How to Stimulate Your Hand to Relieve Neck and Shoulder Pain

Neck and shoulder pain are common complaints, especially among people who work at a computer all day or people who live a sedentary or inactive lifestyle. While there are many potential causes of this type of pain, one often-overlooked factor is the amount of movement and stimulation our hands receive throughout the day.

Jill Miller is a yoga and fitness therapy specialist with over 30 years of expertise in the field. She has pioneered relevant links between fitness, yoga, massage, athletics, and pain management because of her expertise in anatomy and movement. As a creator of Yoga Tune Up and as an author of The Roll Model, she explains that certain everyday activities such as typing, writing, holding a kid, or even talking on the phone, put a strain on the hand and cause tension to build up to the neck and shoulders.

Also, when you sit at a desk or table and rest your arm on the surface, the weight of your arm puts pressure on the nerves that run from your shoulder to your hand. This pressure can cause the muscles in your neck and shoulder to tighten, leading to pain.

According to Miller and some other experts, one way to relieve neck and shoulder pain is to stimulate your hand. This can be done by using a tennis ball. Tennis balls are firm, yet flexible, and they provide a massaging action when rolled over the skin. By stimulating the hand with a tennis ball, you can help to reduce pain and tension in the neck and shoulders.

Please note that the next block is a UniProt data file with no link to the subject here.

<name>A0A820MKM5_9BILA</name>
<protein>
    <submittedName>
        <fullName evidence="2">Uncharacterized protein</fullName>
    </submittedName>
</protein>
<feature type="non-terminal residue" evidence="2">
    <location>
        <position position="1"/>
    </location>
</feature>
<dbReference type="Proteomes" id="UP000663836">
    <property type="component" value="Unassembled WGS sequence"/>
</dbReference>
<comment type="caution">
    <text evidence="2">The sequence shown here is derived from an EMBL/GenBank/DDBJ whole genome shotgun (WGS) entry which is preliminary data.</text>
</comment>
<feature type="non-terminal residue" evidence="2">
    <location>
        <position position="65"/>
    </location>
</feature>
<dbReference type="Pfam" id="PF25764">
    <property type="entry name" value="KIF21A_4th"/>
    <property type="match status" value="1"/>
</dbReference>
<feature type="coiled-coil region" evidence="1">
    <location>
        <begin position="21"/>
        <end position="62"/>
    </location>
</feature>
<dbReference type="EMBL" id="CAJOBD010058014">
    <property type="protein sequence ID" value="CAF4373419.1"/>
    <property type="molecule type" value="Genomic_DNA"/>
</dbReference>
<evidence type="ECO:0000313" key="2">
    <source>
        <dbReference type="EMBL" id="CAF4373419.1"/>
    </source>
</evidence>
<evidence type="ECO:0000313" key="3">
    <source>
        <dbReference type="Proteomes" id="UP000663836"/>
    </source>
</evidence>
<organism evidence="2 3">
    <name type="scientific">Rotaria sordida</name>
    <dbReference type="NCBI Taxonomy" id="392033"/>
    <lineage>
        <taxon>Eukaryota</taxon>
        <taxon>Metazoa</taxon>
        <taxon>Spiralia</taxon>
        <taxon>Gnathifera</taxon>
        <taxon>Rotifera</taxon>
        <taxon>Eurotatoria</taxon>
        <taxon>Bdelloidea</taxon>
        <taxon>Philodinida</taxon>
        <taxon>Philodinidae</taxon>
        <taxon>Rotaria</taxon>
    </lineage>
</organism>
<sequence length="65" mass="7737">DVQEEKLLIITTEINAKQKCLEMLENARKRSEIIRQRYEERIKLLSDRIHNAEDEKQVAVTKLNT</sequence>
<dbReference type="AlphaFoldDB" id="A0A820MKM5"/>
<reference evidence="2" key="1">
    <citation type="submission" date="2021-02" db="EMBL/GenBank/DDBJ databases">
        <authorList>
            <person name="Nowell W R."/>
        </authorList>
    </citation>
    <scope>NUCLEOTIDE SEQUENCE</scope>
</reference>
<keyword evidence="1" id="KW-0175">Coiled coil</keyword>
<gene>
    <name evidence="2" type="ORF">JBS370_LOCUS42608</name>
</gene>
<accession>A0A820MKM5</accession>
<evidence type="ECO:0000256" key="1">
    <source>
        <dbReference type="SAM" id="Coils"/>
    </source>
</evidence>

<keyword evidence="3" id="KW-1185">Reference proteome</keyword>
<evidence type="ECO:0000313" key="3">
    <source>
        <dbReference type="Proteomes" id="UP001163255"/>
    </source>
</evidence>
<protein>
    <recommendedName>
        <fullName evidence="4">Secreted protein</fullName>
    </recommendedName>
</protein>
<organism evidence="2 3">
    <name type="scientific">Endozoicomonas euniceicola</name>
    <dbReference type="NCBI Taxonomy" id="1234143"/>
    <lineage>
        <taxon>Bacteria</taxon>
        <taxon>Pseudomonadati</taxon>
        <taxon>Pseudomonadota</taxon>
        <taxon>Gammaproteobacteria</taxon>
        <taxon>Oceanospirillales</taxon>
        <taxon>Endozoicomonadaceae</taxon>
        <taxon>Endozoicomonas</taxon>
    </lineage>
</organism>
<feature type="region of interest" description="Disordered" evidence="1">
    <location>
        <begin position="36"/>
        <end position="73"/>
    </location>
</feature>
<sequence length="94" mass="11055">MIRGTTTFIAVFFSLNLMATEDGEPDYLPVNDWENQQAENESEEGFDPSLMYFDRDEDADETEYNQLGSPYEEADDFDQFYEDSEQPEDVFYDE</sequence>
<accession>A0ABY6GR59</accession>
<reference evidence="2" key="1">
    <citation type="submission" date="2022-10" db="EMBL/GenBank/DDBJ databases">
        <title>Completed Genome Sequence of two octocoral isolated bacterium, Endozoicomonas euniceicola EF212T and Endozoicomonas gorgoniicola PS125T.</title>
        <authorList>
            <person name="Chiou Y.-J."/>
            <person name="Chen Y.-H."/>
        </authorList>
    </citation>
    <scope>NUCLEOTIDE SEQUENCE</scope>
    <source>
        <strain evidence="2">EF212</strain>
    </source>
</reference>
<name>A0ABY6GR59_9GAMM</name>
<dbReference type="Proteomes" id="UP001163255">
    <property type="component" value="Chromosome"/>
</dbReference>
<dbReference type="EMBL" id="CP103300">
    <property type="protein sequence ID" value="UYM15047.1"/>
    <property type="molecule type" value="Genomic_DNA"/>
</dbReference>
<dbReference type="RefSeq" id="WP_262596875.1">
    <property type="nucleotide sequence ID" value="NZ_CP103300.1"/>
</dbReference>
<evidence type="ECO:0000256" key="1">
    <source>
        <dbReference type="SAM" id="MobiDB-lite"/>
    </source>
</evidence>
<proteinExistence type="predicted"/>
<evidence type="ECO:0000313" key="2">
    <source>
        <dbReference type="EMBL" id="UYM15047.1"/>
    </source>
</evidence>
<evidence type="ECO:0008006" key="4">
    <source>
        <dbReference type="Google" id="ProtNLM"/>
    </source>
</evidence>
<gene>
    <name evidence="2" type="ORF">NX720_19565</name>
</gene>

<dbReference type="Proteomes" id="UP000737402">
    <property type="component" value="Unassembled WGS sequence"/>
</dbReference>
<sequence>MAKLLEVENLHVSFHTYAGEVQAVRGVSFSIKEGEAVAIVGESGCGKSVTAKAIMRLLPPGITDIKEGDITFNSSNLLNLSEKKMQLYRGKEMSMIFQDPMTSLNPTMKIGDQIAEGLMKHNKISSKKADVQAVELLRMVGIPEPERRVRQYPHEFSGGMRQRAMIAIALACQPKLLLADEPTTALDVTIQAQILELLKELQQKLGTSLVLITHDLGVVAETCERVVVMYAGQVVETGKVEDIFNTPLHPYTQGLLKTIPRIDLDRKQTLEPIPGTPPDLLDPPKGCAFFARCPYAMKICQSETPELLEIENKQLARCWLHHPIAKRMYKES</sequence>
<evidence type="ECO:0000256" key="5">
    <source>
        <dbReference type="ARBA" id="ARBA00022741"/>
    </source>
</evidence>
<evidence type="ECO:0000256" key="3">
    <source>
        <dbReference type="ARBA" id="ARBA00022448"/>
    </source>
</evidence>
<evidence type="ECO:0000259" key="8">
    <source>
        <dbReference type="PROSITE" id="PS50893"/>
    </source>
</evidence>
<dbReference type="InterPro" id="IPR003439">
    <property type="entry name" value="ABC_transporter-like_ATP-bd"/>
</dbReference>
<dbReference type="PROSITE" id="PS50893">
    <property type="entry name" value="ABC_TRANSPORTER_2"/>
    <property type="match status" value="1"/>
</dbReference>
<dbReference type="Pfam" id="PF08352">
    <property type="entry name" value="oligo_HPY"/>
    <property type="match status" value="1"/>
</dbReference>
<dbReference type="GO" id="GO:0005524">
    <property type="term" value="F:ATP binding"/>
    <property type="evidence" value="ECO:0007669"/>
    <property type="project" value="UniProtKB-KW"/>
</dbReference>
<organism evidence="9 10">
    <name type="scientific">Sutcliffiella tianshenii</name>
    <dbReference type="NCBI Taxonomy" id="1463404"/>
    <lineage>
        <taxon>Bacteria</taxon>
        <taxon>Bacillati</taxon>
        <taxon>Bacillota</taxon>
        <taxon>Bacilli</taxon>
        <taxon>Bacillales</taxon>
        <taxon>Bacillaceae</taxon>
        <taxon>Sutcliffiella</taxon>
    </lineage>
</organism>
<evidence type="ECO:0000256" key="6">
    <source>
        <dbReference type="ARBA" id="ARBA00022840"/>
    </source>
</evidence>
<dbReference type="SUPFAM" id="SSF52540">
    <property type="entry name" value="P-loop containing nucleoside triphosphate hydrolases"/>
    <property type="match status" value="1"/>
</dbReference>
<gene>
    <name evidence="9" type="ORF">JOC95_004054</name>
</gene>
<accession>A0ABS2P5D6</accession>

Put the tennis ball to a hard surface and massage the area where the thumb joins the rest of your hand against it. To pry the junction open and apart, roll the hand over the ball numerous times. It’s ok if you have an uncomfortable sensation. After massaging for a while you’ll start to feel how stress is leaving your hand.

Another method is to pretend to juice oranges with your hand. For a minute or two, do this.

Then, holding your arms out over your head, raise yourself. Examine the hand that you just stretched to see whether it stretches further back than the other one. Perhaps you’ll be surprised to learn that it is. This is a visible indication of improved flexibility.

Miller’s technique is an example of acupressure. There is also another pressure point in the hand, dubbed the “Hidden Valley,” that may help to relieve neck discomfort when pressed. This place is that soft skin in-between the thumb and index finger.

Simply close your hands and press the knuckles of the left hand into the center palm of the right. Using your left thumb, massage the soft aspect of the skin between the thumb and forefinger for 2-3 minutes. Repeat on the other hand.

Try these techniques for a few days and feel how your situation gets better.

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